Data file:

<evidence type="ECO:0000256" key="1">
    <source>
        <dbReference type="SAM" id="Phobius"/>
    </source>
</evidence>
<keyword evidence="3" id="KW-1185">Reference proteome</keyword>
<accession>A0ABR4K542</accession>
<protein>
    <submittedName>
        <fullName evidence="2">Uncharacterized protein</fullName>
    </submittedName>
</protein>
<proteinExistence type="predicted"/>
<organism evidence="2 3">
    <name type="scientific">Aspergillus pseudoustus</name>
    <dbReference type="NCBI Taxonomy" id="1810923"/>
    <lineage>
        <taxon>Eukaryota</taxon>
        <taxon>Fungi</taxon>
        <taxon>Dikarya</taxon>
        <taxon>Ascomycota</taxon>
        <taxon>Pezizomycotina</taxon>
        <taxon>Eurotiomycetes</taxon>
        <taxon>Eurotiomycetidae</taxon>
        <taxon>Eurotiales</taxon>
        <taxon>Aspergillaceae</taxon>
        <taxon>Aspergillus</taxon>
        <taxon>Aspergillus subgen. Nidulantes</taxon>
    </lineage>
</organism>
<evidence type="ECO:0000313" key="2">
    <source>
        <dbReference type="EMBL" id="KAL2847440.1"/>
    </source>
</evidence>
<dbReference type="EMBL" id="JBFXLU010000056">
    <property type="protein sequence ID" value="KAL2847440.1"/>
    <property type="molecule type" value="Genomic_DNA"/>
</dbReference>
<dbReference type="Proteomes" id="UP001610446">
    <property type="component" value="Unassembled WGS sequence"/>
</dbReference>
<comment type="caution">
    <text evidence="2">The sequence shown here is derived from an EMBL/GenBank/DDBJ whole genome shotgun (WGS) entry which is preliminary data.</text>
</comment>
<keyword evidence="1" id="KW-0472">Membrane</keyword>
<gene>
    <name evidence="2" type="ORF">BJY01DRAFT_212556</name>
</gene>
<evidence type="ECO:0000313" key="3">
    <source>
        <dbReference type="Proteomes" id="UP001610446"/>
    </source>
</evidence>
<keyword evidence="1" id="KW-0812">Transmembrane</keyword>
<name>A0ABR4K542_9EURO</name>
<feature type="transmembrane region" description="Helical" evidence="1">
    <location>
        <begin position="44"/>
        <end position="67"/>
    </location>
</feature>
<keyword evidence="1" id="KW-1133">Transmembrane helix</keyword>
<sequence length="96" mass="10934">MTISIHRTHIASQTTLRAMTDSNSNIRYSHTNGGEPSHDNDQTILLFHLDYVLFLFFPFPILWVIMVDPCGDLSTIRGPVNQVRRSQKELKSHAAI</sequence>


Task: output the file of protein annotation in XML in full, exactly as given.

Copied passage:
<evidence type="ECO:0000256" key="1">
    <source>
        <dbReference type="SAM" id="Phobius"/>
    </source>
</evidence>
<keyword evidence="3" id="KW-1185">Reference proteome</keyword>
<accession>A0ABR4K542</accession>
<protein>
    <submittedName>
        <fullName evidence="2">Uncharacterized protein</fullName>
    </submittedName>
</protein>
<proteinExistence type="predicted"/>
<organism evidence="2 3">
    <name type="scientific">Aspergillus pseudoustus</name>
    <dbReference type="NCBI Taxonomy" id="1810923"/>
    <lineage>
        <taxon>Eukaryota</taxon>
        <taxon>Fungi</taxon>
        <taxon>Dikarya</taxon>
        <taxon>Ascomycota</taxon>
        <taxon>Pezizomycotina</taxon>
        <taxon>Eurotiomycetes</taxon>
        <taxon>Eurotiomycetidae</taxon>
        <taxon>Eurotiales</taxon>
        <taxon>Aspergillaceae</taxon>
        <taxon>Aspergillus</taxon>
        <taxon>Aspergillus subgen. Nidulantes</taxon>
    </lineage>
</organism>
<evidence type="ECO:0000313" key="2">
    <source>
        <dbReference type="EMBL" id="KAL2847440.1"/>
    </source>
</evidence>
<dbReference type="EMBL" id="JBFXLU010000056">
    <property type="protein sequence ID" value="KAL2847440.1"/>
    <property type="molecule type" value="Genomic_DNA"/>
</dbReference>
<dbReference type="Proteomes" id="UP001610446">
    <property type="component" value="Unassembled WGS sequence"/>
</dbReference>
<comment type="caution">
    <text evidence="2">The sequence shown here is derived from an EMBL/GenBank/DDBJ whole genome shotgun (WGS) entry which is preliminary data.</text>
</comment>
<keyword evidence="1" id="KW-0472">Membrane</keyword>
<gene>
    <name evidence="2" type="ORF">BJY01DRAFT_212556</name>
</gene>
<evidence type="ECO:0000313" key="3">
    <source>
        <dbReference type="Proteomes" id="UP001610446"/>
    </source>
</evidence>
<keyword evidence="1" id="KW-0812">Transmembrane</keyword>
<name>A0ABR4K542_9EURO</name>
<feature type="transmembrane region" description="Helical" evidence="1">
    <location>
        <begin position="44"/>
        <end position="67"/>
    </location>
</feature>
<keyword evidence="1" id="KW-1133">Transmembrane helix</keyword>
<sequence length="96" mass="10934">MTISIHRTHIASQTTLRAMTDSNSNIRYSHTNGGEPSHDNDQTILLFHLDYVLFLFFPFPILWVIMVDPCGDLSTIRGPVNQVRRSQKELKSHAAI</sequence>